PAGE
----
Thursday, August 25, 2011
Some thoughts on Claude Young and techno in Tokyo
Todd Burns has done an excellent interview with Claude Young over at RA, which I suggest you all check out. For me it feels weird that a lot of people new to techno might not know who he is. It feels strange he might be considered forgotten. But that probably just has more to do with when and where I grew up listening to techno: Melbourne in the late '90s. I think more than any DJ it was Jeff Mills who defined this era in this place, but I don't think Claude's influence was too far behind. His DJ Kicks mix was the stuff of legend as were his skills on the decks. He is just one of those key guys from that period. Saying that, it was Mr Mills that imprinted himself on my psyche. But Claude Young was responsible for what remains one of my alltime favourite mix CDs, which I felt never got the recognition it deserved. Young's contribution to "Essential Underground Vol. 03: Berlin / Detroit" is a beautiful, contemplative and timeless mix. It is one I would always carry, and travelled with me a long way. I was hoping to put it on as I wrote this post, but it appears that somewhere between Australia, the UK and Japan, it has disappeared. That is not cool. I suggest finding a copy if you can, I am sure it still sounds just as gorgeous today.
When I moved back to Japan last year, I was very conscious of the fact Claude Young was living here and was hoping to see him again. But I have not. I missed a good opportunity at Dommune because I couldn't make it, but besides that there haven't been many chances. A disappointing situation given that he is so much more talented than the vast majority of DJs based in Japan... It is also very strange considering the Detroit cult that remains so strong here. Put (Detroit) or (UR) behind a DJs name and that'll get people here excited, regardless of whether they are still relevant or not. For whatever reason, this doesn't seem to apply to Claude Young, however.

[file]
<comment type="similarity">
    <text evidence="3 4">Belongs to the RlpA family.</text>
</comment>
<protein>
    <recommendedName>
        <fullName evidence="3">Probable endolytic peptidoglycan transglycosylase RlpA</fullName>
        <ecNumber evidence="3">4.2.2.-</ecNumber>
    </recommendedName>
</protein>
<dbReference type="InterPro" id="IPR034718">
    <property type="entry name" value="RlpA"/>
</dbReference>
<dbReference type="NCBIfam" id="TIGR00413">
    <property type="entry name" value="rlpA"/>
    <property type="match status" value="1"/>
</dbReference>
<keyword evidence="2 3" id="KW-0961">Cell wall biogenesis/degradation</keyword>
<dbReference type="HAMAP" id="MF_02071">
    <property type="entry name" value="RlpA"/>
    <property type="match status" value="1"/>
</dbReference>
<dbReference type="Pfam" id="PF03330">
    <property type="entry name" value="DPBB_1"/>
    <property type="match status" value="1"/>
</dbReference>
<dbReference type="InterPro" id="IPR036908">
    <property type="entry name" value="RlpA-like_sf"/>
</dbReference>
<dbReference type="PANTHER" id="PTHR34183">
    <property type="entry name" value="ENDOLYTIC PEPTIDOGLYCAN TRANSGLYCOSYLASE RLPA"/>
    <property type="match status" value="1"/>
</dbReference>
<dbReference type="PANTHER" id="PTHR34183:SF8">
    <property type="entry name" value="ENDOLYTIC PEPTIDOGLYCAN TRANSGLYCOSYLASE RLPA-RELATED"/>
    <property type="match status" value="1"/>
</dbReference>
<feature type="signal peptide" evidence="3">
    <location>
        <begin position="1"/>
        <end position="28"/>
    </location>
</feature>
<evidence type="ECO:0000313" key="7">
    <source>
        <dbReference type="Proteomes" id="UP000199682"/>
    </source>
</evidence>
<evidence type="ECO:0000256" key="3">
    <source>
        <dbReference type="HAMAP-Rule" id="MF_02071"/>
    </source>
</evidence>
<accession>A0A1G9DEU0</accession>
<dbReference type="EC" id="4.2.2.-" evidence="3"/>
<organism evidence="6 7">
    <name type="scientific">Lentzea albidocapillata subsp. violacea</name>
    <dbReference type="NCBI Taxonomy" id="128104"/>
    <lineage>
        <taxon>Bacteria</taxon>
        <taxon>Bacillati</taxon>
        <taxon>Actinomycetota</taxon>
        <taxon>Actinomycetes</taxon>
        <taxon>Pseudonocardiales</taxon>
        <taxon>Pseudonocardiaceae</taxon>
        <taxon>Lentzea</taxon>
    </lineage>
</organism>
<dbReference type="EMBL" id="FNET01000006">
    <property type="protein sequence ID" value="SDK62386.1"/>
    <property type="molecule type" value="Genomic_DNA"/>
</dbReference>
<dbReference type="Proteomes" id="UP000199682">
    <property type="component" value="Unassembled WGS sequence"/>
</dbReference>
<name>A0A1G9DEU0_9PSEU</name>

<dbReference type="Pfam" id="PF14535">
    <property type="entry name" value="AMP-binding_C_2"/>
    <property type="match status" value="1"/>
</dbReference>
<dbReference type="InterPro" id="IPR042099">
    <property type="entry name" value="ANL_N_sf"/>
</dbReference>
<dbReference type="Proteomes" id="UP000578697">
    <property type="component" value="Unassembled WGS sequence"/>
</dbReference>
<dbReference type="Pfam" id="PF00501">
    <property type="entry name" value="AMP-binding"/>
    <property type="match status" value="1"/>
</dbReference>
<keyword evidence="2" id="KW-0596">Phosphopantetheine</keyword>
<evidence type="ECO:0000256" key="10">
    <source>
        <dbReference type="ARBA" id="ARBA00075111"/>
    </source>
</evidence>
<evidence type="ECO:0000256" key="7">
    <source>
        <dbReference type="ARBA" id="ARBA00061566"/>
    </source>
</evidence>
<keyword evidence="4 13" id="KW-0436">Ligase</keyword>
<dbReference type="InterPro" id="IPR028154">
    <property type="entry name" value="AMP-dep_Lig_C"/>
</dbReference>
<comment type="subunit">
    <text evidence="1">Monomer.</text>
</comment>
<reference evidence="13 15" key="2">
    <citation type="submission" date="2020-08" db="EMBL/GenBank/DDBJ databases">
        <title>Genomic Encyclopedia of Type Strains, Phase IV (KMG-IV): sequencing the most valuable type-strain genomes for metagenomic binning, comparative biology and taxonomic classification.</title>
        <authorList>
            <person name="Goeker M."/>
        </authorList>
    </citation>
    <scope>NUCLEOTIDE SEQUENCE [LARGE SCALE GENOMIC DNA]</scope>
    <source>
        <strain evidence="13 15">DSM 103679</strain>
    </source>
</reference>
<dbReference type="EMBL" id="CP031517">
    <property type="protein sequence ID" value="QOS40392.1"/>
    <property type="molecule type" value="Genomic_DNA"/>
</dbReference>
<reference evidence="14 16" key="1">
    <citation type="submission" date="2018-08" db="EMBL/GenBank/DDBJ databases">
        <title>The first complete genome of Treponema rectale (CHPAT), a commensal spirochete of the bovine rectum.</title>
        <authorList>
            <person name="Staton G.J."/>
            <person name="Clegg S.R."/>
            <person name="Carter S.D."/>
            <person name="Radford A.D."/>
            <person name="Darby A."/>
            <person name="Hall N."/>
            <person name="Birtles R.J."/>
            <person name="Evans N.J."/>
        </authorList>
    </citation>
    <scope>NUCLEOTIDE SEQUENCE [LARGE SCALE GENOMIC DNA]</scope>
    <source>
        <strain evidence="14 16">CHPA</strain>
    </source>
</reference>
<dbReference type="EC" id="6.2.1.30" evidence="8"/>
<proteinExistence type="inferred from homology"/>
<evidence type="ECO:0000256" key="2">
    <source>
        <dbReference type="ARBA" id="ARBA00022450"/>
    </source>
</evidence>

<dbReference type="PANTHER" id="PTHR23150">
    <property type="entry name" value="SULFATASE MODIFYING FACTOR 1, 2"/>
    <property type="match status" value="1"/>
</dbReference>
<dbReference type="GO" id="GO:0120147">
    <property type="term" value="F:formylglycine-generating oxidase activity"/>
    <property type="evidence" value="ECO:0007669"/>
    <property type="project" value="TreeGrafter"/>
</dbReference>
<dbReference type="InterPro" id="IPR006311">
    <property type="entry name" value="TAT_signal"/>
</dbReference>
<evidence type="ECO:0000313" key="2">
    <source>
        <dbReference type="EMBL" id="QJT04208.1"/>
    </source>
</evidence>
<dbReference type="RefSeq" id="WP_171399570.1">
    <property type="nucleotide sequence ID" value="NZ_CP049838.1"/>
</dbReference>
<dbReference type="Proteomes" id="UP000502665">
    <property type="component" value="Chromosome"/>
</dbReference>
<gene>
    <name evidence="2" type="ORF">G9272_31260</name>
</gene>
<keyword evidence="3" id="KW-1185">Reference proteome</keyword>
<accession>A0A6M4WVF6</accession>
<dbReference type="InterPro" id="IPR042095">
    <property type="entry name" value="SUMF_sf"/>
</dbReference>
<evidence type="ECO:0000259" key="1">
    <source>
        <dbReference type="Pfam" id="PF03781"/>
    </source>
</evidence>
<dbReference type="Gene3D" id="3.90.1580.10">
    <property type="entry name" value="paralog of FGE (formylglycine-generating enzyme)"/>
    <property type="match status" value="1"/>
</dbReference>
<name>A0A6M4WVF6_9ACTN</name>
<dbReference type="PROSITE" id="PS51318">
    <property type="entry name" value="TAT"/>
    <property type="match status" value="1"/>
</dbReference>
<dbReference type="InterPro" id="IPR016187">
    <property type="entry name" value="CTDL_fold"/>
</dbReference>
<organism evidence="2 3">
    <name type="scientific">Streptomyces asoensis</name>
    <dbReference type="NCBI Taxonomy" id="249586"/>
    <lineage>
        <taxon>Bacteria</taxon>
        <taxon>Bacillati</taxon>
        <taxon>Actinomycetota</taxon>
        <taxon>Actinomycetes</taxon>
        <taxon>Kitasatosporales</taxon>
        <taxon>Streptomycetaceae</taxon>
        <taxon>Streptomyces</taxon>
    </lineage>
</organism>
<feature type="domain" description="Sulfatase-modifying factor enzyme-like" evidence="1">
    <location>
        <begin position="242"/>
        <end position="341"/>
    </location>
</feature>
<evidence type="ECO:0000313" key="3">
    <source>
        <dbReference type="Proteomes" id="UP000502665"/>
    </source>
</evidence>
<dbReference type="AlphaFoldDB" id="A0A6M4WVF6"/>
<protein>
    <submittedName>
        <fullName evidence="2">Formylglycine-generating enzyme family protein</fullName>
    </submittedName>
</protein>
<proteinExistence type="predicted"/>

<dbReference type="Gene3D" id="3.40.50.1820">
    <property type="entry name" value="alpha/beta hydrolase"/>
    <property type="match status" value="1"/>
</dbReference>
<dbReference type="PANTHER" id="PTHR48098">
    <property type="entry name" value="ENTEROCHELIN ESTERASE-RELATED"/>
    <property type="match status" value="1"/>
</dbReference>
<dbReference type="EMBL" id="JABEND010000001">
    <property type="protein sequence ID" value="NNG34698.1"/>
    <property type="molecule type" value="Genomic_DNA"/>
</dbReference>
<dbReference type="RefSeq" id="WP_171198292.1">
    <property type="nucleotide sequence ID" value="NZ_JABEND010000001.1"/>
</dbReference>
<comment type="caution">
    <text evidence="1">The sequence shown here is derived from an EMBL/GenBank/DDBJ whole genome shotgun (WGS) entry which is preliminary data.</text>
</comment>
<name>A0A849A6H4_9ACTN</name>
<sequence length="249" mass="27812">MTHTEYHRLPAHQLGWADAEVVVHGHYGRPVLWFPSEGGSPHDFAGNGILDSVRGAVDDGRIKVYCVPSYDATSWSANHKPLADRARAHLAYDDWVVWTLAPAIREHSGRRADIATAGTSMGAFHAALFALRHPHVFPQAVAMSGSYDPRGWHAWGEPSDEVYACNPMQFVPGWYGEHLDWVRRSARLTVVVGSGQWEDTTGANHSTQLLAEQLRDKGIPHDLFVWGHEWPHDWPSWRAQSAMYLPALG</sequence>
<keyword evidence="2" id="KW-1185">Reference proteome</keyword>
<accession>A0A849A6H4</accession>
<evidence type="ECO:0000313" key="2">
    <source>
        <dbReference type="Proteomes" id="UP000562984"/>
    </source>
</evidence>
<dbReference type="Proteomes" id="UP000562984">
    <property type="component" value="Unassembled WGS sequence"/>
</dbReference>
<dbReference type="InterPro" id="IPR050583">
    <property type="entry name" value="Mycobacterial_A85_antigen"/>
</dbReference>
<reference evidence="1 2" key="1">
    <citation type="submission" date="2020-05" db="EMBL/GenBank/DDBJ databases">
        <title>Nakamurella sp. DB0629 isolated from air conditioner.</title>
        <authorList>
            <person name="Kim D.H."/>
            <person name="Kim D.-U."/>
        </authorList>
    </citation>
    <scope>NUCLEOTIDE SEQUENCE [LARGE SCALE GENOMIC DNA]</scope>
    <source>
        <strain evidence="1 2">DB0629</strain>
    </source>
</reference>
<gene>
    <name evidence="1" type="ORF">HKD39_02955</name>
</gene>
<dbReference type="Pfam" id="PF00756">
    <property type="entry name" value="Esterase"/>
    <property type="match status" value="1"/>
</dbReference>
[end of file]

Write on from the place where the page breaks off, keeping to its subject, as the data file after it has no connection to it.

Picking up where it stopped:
Given all this, I was very interested with Claude's reflections on Japan in the interview. Much of what he says echoes my views. It is worth quoting in full:
"Do you play out much?
Not a lot. We really want to push it, though. We'd like to do more things outside of Japan. Ironically, I don't do a lot inside of Japan. It's a really bizarre place. Maybe 15 years ago it was really brilliant, because it was so unique and now it's basically Europe East. People you can see in Europe you can pretty much see here on a regular basis.
You said in another interview that there wasn't an infrastructure in place to build up local producers. Is it still the same situation now in your opinion?